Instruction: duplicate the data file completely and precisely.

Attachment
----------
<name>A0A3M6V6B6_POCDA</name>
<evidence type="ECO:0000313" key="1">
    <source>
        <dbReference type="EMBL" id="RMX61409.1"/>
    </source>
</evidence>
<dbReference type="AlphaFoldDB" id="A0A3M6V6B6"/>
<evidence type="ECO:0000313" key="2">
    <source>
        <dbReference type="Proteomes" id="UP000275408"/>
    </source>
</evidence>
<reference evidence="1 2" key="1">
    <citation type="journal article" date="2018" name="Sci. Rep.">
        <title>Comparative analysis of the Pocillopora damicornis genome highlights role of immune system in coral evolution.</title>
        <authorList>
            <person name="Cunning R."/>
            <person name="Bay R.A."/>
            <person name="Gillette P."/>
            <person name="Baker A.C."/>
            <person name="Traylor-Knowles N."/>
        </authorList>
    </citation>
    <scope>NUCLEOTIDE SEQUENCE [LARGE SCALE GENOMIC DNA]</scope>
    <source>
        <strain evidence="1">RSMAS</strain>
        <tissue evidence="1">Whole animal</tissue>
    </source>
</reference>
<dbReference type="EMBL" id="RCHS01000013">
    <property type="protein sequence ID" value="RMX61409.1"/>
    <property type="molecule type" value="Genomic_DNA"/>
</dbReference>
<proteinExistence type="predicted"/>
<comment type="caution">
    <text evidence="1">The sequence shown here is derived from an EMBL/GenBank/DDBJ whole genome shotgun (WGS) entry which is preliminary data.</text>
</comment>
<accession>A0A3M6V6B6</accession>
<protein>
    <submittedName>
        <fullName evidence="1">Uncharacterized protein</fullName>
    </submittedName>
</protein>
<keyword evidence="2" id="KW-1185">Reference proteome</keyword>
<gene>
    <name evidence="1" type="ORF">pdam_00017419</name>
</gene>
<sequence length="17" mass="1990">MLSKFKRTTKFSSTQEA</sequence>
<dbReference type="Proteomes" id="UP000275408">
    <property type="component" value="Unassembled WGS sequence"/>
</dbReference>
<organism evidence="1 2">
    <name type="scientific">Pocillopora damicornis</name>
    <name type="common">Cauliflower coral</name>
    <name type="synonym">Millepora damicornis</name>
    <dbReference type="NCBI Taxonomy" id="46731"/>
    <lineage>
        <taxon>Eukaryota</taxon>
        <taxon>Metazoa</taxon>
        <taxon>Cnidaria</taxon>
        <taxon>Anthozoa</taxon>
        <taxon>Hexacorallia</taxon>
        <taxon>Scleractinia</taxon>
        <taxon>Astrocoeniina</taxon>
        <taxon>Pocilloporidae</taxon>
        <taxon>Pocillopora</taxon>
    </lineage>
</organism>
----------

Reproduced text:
<name>A0A3M6V6B6_POCDA</name>
<evidence type="ECO:0000313" key="1">
    <source>
        <dbReference type="EMBL" id="RMX61409.1"/>
    </source>
</evidence>
<dbReference type="AlphaFoldDB" id="A0A3M6V6B6"/>
<evidence type="ECO:0000313" key="2">
    <source>
        <dbReference type="Proteomes" id="UP000275408"/>
    </source>
</evidence>
<reference evidence="1 2" key="1">
    <citation type="journal article" date="2018" name="Sci. Rep.">
        <title>Comparative analysis of the Pocillopora damicornis genome highlights role of immune system in coral evolution.</title>
        <authorList>
            <person name="Cunning R."/>
            <person name="Bay R.A."/>
            <person name="Gillette P."/>
            <person name="Baker A.C."/>
            <person name="Traylor-Knowles N."/>
        </authorList>
    </citation>
    <scope>NUCLEOTIDE SEQUENCE [LARGE SCALE GENOMIC DNA]</scope>
    <source>
        <strain evidence="1">RSMAS</strain>
        <tissue evidence="1">Whole animal</tissue>
    </source>
</reference>
<dbReference type="EMBL" id="RCHS01000013">
    <property type="protein sequence ID" value="RMX61409.1"/>
    <property type="molecule type" value="Genomic_DNA"/>
</dbReference>
<proteinExistence type="predicted"/>
<comment type="caution">
    <text evidence="1">The sequence shown here is derived from an EMBL/GenBank/DDBJ whole genome shotgun (WGS) entry which is preliminary data.</text>
</comment>
<accession>A0A3M6V6B6</accession>
<protein>
    <submittedName>
        <fullName evidence="1">Uncharacterized protein</fullName>
    </submittedName>
</protein>
<keyword evidence="2" id="KW-1185">Reference proteome</keyword>
<gene>
    <name evidence="1" type="ORF">pdam_00017419</name>
</gene>
<sequence length="17" mass="1990">MLSKFKRTTKFSSTQEA</sequence>
<dbReference type="Proteomes" id="UP000275408">
    <property type="component" value="Unassembled WGS sequence"/>
</dbReference>
<organism evidence="1 2">
    <name type="scientific">Pocillopora damicornis</name>
    <name type="common">Cauliflower coral</name>
    <name type="synonym">Millepora damicornis</name>
    <dbReference type="NCBI Taxonomy" id="46731"/>
    <lineage>
        <taxon>Eukaryota</taxon>
        <taxon>Metazoa</taxon>
        <taxon>Cnidaria</taxon>
        <taxon>Anthozoa</taxon>
        <taxon>Hexacorallia</taxon>
        <taxon>Scleractinia</taxon>
        <taxon>Astrocoeniina</taxon>
        <taxon>Pocilloporidae</taxon>
        <taxon>Pocillopora</taxon>
    </lineage>
</organism>